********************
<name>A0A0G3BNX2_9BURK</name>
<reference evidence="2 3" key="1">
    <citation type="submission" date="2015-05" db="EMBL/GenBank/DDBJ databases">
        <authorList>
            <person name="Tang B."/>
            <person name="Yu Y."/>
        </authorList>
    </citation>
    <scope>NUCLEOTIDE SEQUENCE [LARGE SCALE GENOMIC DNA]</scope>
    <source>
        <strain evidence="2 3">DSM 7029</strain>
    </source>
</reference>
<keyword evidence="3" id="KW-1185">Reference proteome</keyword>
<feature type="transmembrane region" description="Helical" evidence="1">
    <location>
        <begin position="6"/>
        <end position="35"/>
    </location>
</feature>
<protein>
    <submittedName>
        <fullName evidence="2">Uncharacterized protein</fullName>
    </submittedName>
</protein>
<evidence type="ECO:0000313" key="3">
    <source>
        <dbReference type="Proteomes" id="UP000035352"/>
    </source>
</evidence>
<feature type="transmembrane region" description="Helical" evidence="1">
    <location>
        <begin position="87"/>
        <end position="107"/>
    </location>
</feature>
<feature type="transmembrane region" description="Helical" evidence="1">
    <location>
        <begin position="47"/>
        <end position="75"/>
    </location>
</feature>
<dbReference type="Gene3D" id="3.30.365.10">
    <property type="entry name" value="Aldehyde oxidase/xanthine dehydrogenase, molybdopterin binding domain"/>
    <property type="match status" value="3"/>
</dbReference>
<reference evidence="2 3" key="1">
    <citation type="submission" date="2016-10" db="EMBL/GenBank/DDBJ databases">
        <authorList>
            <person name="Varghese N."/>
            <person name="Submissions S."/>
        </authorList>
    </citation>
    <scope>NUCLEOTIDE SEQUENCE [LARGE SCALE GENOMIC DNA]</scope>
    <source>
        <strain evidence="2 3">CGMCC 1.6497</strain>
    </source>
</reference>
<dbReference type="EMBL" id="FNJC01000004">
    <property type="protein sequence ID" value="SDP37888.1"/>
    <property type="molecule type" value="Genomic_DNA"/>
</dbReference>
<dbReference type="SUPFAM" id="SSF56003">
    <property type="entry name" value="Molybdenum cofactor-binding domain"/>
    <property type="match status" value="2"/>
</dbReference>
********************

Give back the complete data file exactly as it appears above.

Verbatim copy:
<name>A0A0G3BNX2_9BURK</name>
<reference evidence="2 3" key="1">
    <citation type="submission" date="2015-05" db="EMBL/GenBank/DDBJ databases">
        <authorList>
            <person name="Tang B."/>
            <person name="Yu Y."/>
        </authorList>
    </citation>
    <scope>NUCLEOTIDE SEQUENCE [LARGE SCALE GENOMIC DNA]</scope>
    <source>
        <strain evidence="2 3">DSM 7029</strain>
    </source>
</reference>
<keyword evidence="3" id="KW-1185">Reference proteome</keyword>
<feature type="transmembrane region" description="Helical" evidence="1">
    <location>
        <begin position="6"/>
        <end position="35"/>
    </location>
</feature>
<protein>
    <submittedName>
        <fullName evidence="2">Uncharacterized protein</fullName>
    </submittedName>
</protein>
<evidence type="ECO:0000313" key="3">
    <source>
        <dbReference type="Proteomes" id="UP000035352"/>
    </source>
</evidence>
<feature type="transmembrane region" description="Helical" evidence="1">
    <location>
        <begin position="87"/>
        <end position="107"/>
    </location>
</feature>
<feature type="transmembrane region" description="Helical" evidence="1">
    <location>
        <begin position="47"/>
        <end position="75"/>
    </location>
</feature>
<dbReference type="Gene3D" id="3.30.365.10">
    <property type="entry name" value="Aldehyde oxidase/xanthine dehydrogenase, molybdopterin binding domain"/>
    <property type="match status" value="3"/>
</dbReference>
<reference evidence="2 3" key="1">
    <citation type="submission" date="2016-10" db="EMBL/GenBank/DDBJ databases">
        <authorList>
            <person name="Varghese N."/>
            <person name="Submissions S."/>
        </authorList>
    </citation>
    <scope>NUCLEOTIDE SEQUENCE [LARGE SCALE GENOMIC DNA]</scope>
    <source>
        <strain evidence="2 3">CGMCC 1.6497</strain>
    </source>
</reference>
<dbReference type="EMBL" id="FNJC01000004">
    <property type="protein sequence ID" value="SDP37888.1"/>
    <property type="molecule type" value="Genomic_DNA"/>
</dbReference>
<dbReference type="SUPFAM" id="SSF56003">
    <property type="entry name" value="Molybdenum cofactor-binding domain"/>
    <property type="match status" value="2"/>
</dbReference>